Two elections on amendments make 2023 a historic year for Ohio's constitution
This week’s election featuring Issue 1, the constitutional amendment on abortion rights, brought out an unofficial total of 48.86% of Ohio’s registered voters. 39.03% of voters showed up in August to cast ballots on an amendment to make it harder to pass future amendments.
The leading expert on Ohio’s constitution says even though turnouts were low, the votes were historic.
Most amendments have come from state lawmakers. A total of 157 amendments have come from the general assembly, and voters approved 106 of them.
But 72 times, citizen-backed amendments have been put before voters. Issue 1 was the 20th one approved.
Cleveland State University College of Law dean emeritus Steven Steinglass is the author of the primary reference book on the Ohio constitution. Steinglass that said the approvla of Issue 1, along with the 60% voter approval requirement for amendments that was rejected in August, are a big deal.
“I think 2023 was the most consequential year in the history of the Ohio Constitution since the adoption of direct democracy in 1912," Steinglass said.
And Steinglass said the passage of Issue 2, the law on legal recreational marijuana, was important too. It marked the fourth time in 111 years that voters approved an initiated statute that lawmakers didn’t pass. The Coalition to Regulate Marijuana Like Alcohol had brought the proposal to legislators in January, and when they didn't act on it, the group gathered 127,772 valid signatures to put the statute before voters.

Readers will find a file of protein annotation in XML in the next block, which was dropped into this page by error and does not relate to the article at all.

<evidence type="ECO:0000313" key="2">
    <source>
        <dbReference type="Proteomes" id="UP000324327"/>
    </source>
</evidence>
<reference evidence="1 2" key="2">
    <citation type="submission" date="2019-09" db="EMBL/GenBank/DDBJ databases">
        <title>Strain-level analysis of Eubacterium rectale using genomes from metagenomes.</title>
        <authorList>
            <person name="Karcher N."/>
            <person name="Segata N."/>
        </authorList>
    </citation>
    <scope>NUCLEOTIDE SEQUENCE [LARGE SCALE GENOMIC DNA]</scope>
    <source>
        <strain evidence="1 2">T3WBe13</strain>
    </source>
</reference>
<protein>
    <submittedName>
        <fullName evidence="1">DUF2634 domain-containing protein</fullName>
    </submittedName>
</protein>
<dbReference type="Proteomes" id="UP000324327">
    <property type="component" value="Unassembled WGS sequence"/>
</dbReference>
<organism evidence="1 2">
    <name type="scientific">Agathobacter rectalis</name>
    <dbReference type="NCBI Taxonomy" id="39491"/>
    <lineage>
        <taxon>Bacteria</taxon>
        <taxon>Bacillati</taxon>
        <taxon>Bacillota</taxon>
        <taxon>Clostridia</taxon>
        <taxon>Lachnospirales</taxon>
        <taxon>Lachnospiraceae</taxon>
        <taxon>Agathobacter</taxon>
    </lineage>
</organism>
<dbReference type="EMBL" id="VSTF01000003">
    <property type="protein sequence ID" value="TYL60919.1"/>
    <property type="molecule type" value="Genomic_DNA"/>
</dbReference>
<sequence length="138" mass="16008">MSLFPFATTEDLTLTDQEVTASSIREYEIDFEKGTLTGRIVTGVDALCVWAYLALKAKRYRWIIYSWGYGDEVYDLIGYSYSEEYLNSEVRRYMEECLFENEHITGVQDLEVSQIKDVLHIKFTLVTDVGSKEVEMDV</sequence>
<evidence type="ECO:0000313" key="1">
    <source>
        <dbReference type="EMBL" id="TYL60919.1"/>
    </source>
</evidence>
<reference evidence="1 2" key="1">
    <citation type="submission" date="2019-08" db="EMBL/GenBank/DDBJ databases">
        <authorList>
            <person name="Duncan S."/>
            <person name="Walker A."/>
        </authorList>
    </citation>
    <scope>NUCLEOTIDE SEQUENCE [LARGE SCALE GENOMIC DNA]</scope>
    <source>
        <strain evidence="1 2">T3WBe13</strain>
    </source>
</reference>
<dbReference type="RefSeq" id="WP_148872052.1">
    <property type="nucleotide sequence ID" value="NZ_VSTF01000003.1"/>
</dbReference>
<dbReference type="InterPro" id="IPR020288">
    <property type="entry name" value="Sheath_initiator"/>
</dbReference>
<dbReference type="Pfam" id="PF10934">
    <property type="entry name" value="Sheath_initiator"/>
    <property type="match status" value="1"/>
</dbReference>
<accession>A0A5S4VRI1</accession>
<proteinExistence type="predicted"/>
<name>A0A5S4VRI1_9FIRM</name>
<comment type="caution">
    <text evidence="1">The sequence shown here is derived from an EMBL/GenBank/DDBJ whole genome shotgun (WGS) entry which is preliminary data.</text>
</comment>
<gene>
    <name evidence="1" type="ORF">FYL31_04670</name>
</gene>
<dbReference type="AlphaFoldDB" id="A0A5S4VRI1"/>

On Tuesday night, Senate President Matt Huffman (R-Lima) - an outspoken opponent of Issue 1 - said in a statement: "This isn't the end. It is really just the beginning of a revolving door of ballot campaigns to repeal or replace Issue 1."
Steinglass said "nothing legally prevents that," but he added, "the fact of the matter is that's never, never, ever been done in Ohio. Never has the General Assembly sought to overturn the vote of the people in an initiated amendment."
Gov. Mike DeWine has said "we accept the results of elections, and we certainly accept the results of Issue 1 in Ohio as well as Issue 2." But he's also said he wants changes to Issue 2 before that law goes into effect on Dec. 6. And on Issue 1, DeWine said people "will have the opportunity to make a decision and to continue to judge how it is, in fact, working.”